8.0 Corbels
8.1 General A corbel is a short cantilever projection supporting a loadbearing
member with dimensions as shown :
8.2 Basis of Design
8.2.1 According to Cl. 6.5.2 of the Code, the basis of design method of a corbel is
that it behaves as a Tieandstrut model as illustrated in Figure 8.2. The strut
action (compressive) is carried out by concrete and the tensile force at top is
carried by the top steel.
Concrete ultimate
strain 0035 . 0 =
ult
Concrete stress block at corbel
support
neutral axis
v
x
Balancing force polygon
u
V
t
F
c
F
Tie action by
reinforcing bar
Strut action by
concrete
Applied
Load
u
V
d
v
a
Figure 8.2 StrutandTie Action of a Corbel
v
x 9 . 0
Steel strain to be
determined by linear
extrapolation
Top steel bar
Applied
Load
h 5 . 0
d
d a
v
<
Figure 8.1 Dimension requirement for a Corbel
h
87
8.2.2 In addition to the strutand tie model for the determination of the top steel bars,
shear reinforcements should be provided in form of horizontal links in the
upper two thirds of the effective depth of the corbel. The horizontal links
should not be less than one half of the steel area of the top steel.
8.2.3 Bearing pressure from the bearing pad on the corbel should be checked and
properly designed in accordance with Code of Practice for Precast Concrete
Construction 2003 Cl. 2.7.9. In short, the design ultimate bearing pressure to
ultimate loads should not exceed
(i)
cu
f 4 . 0 for dry bearing;
(ii)
cu
f 6 . 0 for bedded bearing on concrete;
(iii)
cu
f 8 . 0 for contact face of a steel bearing plate cast on the corbel with
each of the bearing width and length not exceeding 40% of the width and
length of the corbel.
The net bearing width is obtained by
stress bearing ultimate length bearing effective
load ultimate
The Precast Concrete Code has specified that the effective bearing length be
the least of
(i) physical bearing length;
(ii) one half of the physical bearing length plus 100 mm;
(iii) 600 mm.
8.3 Design Formulae for the upper steel tie
The capacity of concrete in providing lateral force as per Figure 8.2 is
bx f x b f
cu cu
405 . 0 9 . 0 45 . 0 = where b is the length of the corbel
The force in the compressive strut is therefore cos 405 . 0 bx f F
cu c
=
By the force polygon,
u cu u c
V bx f V F = = cos sin 405 . 0 sin
As
v
a
x d 45 . 0
tan
= ;
( )
2 2
45 . 0
cos
x d a
a
v
v
+
=
( )
( )
2 2
45 . 0
45 . 0
sin
x d a
x d
v
+
=
So
( )
( )
( )
( )
2 2 2 2
45 . 0
45 . 0 405 . 0
45 . 0
45 . 0
405 . 0
x d a
x d bxa f
V V
x d a
x d a
bx f
v
v cu
u u
v
v
cu
+
= =
+
88
Expanding and grouping
( ) ( ) ( ) 0 45 . 0 9 . 0 18225 . 0 2025 . 0
2 2 2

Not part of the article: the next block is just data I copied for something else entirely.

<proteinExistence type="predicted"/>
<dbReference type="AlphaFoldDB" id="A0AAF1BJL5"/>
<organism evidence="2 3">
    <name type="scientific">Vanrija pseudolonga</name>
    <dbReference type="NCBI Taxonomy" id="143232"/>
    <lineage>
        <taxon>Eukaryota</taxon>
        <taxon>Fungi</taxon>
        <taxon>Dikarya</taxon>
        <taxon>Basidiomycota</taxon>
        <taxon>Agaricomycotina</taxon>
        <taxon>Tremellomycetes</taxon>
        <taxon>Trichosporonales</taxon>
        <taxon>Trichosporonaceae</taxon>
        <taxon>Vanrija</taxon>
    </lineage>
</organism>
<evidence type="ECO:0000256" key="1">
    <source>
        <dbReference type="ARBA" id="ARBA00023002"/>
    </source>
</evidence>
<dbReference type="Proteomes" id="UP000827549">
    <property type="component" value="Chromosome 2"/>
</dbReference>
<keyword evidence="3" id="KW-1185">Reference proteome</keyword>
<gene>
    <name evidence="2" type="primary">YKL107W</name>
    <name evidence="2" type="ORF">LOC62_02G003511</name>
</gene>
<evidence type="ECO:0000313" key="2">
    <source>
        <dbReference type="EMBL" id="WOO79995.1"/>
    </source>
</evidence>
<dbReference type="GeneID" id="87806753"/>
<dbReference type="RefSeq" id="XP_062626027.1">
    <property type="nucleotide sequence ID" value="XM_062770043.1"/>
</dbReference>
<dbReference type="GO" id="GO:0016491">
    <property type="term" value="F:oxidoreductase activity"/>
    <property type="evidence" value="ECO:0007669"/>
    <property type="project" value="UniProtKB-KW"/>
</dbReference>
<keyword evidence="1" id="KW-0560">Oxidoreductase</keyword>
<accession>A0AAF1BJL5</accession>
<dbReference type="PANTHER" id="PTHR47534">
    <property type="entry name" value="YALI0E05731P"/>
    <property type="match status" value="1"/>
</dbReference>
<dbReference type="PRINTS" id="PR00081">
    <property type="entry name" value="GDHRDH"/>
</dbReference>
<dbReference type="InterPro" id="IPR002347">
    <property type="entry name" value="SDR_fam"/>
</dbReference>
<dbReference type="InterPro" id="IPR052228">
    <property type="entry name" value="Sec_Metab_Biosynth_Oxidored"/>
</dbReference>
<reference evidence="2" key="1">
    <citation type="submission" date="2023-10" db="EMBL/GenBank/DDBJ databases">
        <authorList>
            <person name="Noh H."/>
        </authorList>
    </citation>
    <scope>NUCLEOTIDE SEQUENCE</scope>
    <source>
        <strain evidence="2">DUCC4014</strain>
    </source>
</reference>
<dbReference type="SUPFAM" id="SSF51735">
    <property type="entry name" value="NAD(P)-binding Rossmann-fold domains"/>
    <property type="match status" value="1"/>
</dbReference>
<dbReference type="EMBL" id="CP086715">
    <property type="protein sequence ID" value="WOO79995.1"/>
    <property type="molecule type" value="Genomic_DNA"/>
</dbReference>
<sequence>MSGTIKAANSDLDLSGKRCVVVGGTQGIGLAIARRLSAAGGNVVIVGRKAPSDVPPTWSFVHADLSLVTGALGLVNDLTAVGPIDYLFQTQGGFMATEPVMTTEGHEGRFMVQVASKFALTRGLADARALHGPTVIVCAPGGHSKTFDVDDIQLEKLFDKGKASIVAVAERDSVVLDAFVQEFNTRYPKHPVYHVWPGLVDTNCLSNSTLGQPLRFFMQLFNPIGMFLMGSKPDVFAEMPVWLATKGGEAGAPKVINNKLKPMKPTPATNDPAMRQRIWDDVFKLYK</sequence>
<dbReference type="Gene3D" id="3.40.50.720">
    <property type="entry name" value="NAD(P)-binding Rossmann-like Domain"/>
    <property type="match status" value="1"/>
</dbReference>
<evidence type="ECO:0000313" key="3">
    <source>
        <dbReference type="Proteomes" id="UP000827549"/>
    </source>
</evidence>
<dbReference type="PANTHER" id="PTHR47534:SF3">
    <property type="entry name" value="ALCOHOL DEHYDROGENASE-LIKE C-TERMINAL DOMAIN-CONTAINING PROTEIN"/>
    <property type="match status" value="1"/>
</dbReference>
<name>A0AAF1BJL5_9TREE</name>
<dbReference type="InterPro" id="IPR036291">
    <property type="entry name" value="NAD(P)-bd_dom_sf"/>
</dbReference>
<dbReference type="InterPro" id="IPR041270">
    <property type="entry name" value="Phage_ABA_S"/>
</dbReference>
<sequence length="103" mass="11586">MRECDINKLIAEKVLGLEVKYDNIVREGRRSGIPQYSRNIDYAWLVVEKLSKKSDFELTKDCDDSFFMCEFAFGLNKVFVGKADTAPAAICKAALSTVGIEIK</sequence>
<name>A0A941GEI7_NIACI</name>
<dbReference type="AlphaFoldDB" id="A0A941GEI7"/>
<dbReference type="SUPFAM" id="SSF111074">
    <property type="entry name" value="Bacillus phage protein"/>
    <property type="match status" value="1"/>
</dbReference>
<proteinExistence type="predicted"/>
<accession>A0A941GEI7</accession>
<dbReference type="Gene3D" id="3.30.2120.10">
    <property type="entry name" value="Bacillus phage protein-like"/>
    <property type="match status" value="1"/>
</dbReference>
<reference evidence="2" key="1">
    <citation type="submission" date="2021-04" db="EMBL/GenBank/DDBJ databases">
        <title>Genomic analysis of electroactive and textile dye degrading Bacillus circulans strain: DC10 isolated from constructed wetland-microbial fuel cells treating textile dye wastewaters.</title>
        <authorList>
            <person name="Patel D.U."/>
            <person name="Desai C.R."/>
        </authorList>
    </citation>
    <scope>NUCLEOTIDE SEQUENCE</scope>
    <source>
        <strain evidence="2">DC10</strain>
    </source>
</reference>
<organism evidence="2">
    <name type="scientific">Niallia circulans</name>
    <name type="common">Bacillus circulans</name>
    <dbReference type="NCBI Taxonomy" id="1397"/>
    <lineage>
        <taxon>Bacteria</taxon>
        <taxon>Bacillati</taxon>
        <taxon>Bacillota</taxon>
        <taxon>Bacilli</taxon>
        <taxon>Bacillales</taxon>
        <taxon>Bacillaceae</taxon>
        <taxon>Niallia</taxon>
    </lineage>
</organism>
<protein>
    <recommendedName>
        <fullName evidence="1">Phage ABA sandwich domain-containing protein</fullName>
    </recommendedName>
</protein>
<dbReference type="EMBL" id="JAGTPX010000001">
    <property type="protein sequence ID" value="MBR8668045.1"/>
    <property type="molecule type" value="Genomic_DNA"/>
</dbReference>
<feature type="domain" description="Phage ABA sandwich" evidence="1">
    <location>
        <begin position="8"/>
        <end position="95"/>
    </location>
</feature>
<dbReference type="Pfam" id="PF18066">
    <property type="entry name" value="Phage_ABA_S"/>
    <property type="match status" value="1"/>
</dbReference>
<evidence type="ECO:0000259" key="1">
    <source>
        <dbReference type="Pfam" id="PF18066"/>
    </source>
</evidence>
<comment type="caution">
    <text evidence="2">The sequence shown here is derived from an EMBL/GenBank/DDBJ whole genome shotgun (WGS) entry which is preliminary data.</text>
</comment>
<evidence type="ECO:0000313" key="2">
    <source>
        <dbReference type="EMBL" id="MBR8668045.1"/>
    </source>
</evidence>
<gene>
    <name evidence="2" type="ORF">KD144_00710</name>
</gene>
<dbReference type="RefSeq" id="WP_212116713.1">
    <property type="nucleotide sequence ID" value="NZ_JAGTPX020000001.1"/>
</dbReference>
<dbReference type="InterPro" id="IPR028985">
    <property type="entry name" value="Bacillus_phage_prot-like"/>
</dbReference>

= + + + + d a V x ba f V d x ba f V
v u v cu u v cu u
Putting
v cu u
ba f V A 18225 . 0 2025 . 0 + = ; ( )
v cu u
ba f V d B 45 . 0 9 . 0 + =
( )
2 2
d a V C
v u
+ =
A
AC B B
x
2
4
2
= (Eqn 81)
By the equilibrium of force, the top steel force is
x d
a V
V T
v u
u
45 . 0
cot
= =
(Eqn 82)
The strain at the steel level is, by extrapolation of the strain diagram in Figure
8.2 is 0035 . 0
=
x
x d
x
x d
ult s
(Eqn 83)
8.4 Design Procedure :
(iii) Based on the design ultimate load and
v
a , estimate the size of the corbel
and check that the estimated dimensions comply with Figure 8.1;
(iv) Check bearing pressures;
(v) Solve the neutral axis depth x by the equation (Eqn 31).
(vi) By the assumption plane remains plane and that the linear strain at the
base of the corbel is the ultimate strain of concrete 0035 . 0 =
ult
, work
out the strain at the top steel level as
s
;
(vii) Obtain the steel stress as
s s s
E = where
6
10 205 =
s
E kPa.
However, the stress should be limited to
y
f 87 . 0 at which 002 . 0 =
s
;
(viii) Obtain the force in the top steel bar T by (Eqn 82)
(ix) Obtain the required steel area of the top steel bars
st
A by
s
st
T
A
=
(x) Check the shear stress by
( )bd
V
v
u
3 / 2
= . If
c
v v > (after enhancement as
applicable), provide shear reinforcements by
( )
y
c
v
sv
f
v v b
s
A
87 . 0
= over the
upper d
3
2
where
sv
A is the cross sectional area of each link and
v
s
is the link spacing. However, the total shear area provided which is
89
d
s
A
v
sv
3
2
should not be less than half of the top steel area, i.e.
sl
v
sv
A d
s
A
2
1
3
2
.
8.5 Detailing Requirements
(i) Anchorage of the top reinforcing bar should (a) either be welded to a bar
of equivalent strength or diameter; or (b) bent back to form a closed loop.
In the former case, the bearing area of the load should stop short of the